Personal profile

Research interests

Our long-term goal is to reverse engineer the computational and neurobiological processes underlying cognition and decision-making and apply these insights to biological psychiatry. We start with quantifiable behavioral tasks, for both humans and rodents, that enable us to isolate and study distinct cognitive processes, such as decision confidence. We probe the neural basis of these processes in rodents using state-of-the-art electrophysiological, imaging, and optogenetic techniques to establish the underlying neural mechanisms. Given the complexity of behavior and the dynamics of neural networks producing it, we also develop new algorithms for analyzing data and models to help us interpret them. By understanding how brains accomplish cognitive tasks, often beyond the capacity of current machine learning algorithms, we also expect to uncover new computational principles. In terms of topics our approach is multifaceted, currently we study the neural basis of decision confidence, impulsivity, social value and foraging; the division of labor among cell-types in prefrontal cortex; communication across cortical regions; neuromodulatory systems and most recently brain-body interactions. By identifying the neural processes underlying specific behavioral capacities in rodent models of cognition, we also seek insights into what goes awry in the brain during mental illness to build a bridge from animal studies to psychiatry. Ultimately, we hope these insights will lead to develop novel therapeutic strategies for psychiatric disorders such as addiction, major depression, schizophrenia, and autism spectrum disorder.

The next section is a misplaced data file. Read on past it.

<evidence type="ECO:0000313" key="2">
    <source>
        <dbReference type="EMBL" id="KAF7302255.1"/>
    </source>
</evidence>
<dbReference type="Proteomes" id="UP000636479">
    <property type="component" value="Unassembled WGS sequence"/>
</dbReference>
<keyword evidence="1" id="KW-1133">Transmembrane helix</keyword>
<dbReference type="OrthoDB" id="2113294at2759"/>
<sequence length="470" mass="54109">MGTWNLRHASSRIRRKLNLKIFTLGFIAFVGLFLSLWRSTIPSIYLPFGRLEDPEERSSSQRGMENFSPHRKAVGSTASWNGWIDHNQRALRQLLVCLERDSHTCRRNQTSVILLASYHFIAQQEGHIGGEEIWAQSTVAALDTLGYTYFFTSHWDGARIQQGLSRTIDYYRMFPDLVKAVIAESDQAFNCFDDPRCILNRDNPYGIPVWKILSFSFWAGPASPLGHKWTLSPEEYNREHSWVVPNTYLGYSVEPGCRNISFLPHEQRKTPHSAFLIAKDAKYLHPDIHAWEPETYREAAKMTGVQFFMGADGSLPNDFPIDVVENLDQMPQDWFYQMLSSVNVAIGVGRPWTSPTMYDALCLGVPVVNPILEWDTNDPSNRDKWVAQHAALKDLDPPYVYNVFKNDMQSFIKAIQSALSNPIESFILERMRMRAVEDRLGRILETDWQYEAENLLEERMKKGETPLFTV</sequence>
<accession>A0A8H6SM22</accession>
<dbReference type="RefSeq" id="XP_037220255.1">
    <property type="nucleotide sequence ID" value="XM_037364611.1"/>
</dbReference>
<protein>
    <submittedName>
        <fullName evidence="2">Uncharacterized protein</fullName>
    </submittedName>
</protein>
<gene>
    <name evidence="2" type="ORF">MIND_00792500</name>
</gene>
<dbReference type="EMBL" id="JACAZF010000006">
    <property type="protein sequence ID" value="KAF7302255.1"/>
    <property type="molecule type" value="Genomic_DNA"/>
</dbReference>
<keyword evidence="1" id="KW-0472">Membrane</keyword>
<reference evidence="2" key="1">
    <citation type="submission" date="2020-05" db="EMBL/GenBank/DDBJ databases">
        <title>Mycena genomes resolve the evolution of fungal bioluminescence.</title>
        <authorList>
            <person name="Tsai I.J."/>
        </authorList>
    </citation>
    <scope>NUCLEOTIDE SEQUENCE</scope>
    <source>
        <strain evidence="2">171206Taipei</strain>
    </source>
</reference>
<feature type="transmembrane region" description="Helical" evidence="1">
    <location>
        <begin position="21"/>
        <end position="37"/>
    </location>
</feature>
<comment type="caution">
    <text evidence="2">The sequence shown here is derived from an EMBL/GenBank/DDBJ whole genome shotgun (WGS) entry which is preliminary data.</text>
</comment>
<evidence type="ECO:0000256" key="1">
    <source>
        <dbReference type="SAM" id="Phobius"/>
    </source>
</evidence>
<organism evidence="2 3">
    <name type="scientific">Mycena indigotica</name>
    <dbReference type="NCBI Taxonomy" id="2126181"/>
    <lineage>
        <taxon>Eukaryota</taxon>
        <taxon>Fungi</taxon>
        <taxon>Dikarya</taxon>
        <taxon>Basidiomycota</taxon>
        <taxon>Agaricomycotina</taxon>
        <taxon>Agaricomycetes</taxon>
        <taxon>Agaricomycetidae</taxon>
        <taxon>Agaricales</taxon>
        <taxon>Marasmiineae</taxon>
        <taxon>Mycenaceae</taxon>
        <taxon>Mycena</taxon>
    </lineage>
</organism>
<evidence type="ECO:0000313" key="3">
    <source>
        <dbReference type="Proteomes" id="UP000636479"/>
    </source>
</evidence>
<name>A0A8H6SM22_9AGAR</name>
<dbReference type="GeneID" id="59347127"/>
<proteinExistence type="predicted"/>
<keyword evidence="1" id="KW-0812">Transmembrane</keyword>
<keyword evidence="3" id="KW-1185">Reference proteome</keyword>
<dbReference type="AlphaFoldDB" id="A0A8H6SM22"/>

Available to Mentor:

  • PhD/MSTP Students


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